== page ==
Creative Team Building and Leadership Resources - In our Elements

Anointing Outside the Box

Thursday, July 19th, 2012

Fellow Passengers: This week’s Prophetic Passage* (Isaiah 45:1-7) transports me to la Marina barrio of Matanzas, Cuba. La Marina lies near the Yumuri River and the Bay of Matanzas, and has historically been one of the more impoverished areas of the city. The legacy of discrimination and oppression brought on by the coffee and sugar industries is felt strongly in this port neighborhood, as it is populated primarily by the descendants of African slaves who worked the port where the products went to market. Santeria, the syncretistic religion that the Africans developed, using the veneer of Catholicism to infuse the ancestor worship and rituals of their Yorùbá faith, is prevalent in la Marina. One aspect of the pre-revolution barrio of la Marina was the prevalence of prostitutes, serving the international community of sailors who came to port day in and day out. In a documentary about life in la Marina, an elderly Santeria priestess remembers her childhood, a time of abject poverty and hunger for many in the neighborhood. She breaks down as she remembers the Saviors who rescued her and many other children, providing food and much needed medicines to the families living on the edge. Who were these Saviors, these ungidos (anointed ones) as she describes them? The neighborhood prostitutes. It makes sense, when you realize that these street corner messiahs were the only ones in the barrio with access to cash. The ladies of the evening began moonlighting, or “sunlighting” to be more precise: coming off the nightshift to work as daytime social workers, they made sure families had what they needed to survive. The elderly Marina woman wept as she recounted how many of her generation owed their very lives to these angels of mercy.

The story reminds me that the messiahs God anoints sometimes emerge from surprising spaces. Lest we think that these Marina messiahs were the first of their kind, we need only read the prophet Isaiah in today’s passage. In one of those sweeping statements of universalism that is a trademark of Isaiah, he names the Persian King Cyrus as the Christ figure, the Messiah, for the exilic community. The words Christ and Messiah literally mean anointed one, and the prophet proclaims that Cyrus, this Persian practitioner of the Zoroastrian faith, was the anointed one (ungido in the Spanish Bible) God chose to break the bonds of oppression and liberate the Hebrew exiles, restoring them to the Promised Land. Isaiah hears God’s voice, speaking to Cyrus: I summon you by name and bestow on you a title of honor, though you do not acknowledge me. The sacred oil had spilled out beyond the confines of the confessing covenant community, and had been poured onto the head of a pagan Persian King. Cyrus’ religious legacy was not bound by his own Zoroastrian practices, though; history shows him to be Iran’s Jefferson, enacting policies of religious liberty enabling all minority religions to exist and thrive. The prophet sees in this an opportunity to emphasize the truth that there is only one God, no matter how many different cultural contexts and rituals and languages of faith and religious practices we create. In Isaiah’s mind, the One God is behind it all, forming light and creating darkness, bringing both weal and woe, anointing believer and unbeliever alike. So it’s not a stretch for Isaiah to name Cyrus as an anointed Christ figure.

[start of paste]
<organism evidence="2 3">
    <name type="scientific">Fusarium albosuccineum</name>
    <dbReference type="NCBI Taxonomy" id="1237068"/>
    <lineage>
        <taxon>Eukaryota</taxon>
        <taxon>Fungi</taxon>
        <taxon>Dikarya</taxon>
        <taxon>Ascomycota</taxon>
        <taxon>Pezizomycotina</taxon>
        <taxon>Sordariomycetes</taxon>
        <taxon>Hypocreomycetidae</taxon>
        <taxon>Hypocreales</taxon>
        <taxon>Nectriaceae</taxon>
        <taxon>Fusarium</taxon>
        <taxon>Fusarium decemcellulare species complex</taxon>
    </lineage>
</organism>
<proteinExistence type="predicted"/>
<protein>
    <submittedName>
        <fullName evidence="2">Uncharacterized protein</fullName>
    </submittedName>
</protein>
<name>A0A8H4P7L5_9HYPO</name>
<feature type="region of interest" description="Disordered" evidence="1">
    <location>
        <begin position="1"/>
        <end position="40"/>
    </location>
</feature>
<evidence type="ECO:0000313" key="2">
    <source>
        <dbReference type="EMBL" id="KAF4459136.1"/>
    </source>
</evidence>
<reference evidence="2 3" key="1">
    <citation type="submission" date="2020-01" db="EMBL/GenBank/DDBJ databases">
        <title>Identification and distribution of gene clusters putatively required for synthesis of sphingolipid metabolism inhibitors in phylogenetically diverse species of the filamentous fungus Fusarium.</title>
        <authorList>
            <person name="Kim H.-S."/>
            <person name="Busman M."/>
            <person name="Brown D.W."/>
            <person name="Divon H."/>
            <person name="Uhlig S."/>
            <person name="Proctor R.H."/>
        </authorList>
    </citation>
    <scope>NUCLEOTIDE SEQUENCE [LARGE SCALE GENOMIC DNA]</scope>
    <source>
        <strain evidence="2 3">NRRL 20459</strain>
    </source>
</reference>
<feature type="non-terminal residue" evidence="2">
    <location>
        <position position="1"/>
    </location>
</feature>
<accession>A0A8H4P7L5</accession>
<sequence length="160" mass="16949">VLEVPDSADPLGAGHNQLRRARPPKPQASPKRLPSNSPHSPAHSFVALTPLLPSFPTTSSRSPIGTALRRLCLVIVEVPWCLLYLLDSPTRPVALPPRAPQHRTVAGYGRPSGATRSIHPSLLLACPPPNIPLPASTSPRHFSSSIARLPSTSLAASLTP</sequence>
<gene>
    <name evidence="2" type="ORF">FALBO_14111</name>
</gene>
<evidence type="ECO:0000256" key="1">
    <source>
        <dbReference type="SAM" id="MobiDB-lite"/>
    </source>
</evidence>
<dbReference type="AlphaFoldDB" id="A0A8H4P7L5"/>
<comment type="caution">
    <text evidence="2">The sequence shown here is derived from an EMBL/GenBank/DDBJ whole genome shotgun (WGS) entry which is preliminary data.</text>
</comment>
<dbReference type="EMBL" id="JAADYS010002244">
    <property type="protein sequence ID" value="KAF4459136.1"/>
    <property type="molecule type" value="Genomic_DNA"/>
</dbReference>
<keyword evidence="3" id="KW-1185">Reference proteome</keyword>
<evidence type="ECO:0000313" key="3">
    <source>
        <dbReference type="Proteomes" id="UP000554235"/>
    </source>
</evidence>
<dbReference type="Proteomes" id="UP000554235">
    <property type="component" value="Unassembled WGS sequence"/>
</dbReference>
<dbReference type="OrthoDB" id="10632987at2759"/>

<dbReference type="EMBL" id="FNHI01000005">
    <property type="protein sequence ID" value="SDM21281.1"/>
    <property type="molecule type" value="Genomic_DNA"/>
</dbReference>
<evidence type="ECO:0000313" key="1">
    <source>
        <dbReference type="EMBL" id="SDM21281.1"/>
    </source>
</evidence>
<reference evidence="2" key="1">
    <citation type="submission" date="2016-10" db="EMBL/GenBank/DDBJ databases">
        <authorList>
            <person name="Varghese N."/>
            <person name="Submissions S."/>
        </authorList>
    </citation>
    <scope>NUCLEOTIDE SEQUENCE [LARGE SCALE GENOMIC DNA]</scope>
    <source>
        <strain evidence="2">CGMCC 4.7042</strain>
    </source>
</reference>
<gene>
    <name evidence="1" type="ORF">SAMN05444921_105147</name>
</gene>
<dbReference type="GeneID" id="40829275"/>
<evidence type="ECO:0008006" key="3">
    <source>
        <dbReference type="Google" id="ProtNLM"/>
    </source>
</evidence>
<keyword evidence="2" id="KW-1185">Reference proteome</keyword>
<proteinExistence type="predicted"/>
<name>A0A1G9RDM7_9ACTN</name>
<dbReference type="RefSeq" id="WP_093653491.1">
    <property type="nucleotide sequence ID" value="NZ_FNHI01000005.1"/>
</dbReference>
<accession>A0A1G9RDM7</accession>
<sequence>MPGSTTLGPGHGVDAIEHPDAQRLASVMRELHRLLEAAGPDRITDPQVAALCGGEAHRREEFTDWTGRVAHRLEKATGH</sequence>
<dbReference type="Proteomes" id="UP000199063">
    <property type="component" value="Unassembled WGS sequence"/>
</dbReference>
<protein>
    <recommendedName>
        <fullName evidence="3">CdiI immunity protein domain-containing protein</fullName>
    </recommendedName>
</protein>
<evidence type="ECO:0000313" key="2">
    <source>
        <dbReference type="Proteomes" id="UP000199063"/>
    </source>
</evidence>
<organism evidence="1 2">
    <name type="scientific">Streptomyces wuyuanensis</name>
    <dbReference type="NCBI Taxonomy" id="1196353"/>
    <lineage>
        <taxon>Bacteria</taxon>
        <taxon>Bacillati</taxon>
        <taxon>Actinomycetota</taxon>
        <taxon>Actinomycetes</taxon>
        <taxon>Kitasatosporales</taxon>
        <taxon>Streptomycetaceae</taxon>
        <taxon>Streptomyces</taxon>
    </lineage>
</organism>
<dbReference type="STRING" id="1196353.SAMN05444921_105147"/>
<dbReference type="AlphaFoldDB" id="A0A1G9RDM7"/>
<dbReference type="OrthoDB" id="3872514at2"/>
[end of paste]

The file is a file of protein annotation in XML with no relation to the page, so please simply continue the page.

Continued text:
In 2003, Cyrus was on the stage of history again, as Iran’s first recipient of the Nobel Peace Prize, human rights activist Shirin Ebadi, paid homage to him in her acceptance speech: I am an Iranian, a descendant of Cyrus the Great. This emperor proclaimed at the pinnacle of power 2,500 years ago that he ‘would not reign over the people if they did not wish it.’ He promised not to force any person to change his religion and faith and guaranteed freedom for all. I wonder if one day a woman of la Marina might just win the Nobel Peace Prize for work in human rights, and in her acceptance speech, pay homage to one of the messianic prostitutes who liberated her from hunger and poverty. Given our historical precedents, it’s not such a stretch.

How about you? Where does this Prophetic Passage take you on your journey of faith? Feel free to comment, and share with friends on Facebook, Google+, Twitter, email, etc.



  • July 19, 2012 at 10:57 am

    I like “anointing outside the box, Stan.” Whoever does the work of God regardless of his/her religious faith has messianic qualities and is an anointed one.
    This coming November 1st the RI State Council of Churches will be holding its annual “Heroes of Faith” Breakfast. I wonder who will be the anointed ones this year. There will be Muslims, Catholics, Protestants, Quakers, Buddhists, gays, straights and others present at the breakfast. I’m going and can hardly wait. My church has nominated me as a “Partner in Faith” which is not so famous, but I’m excited to even be nominated. I hope I can continue to live up to that calling.

    Comment by Janet Davies

  • July 20, 2012 at 8:29 am

    What a great series of historical connections, Stan. In particular, I did not know of Ebadi’s reference to Cyrus. On this year’s 400th anniversary of the publishing of Thomas Helwys’ “Inquiry into Inquity”–considered the first demand for religious liberty published in English–it’s good to remember the antecedents. And good to recall that we are all immigrants to the Land of Promise, rather than its border guards.

    P.S. My sister came through her surgery just fine this morning.

    Comment by ken sehested

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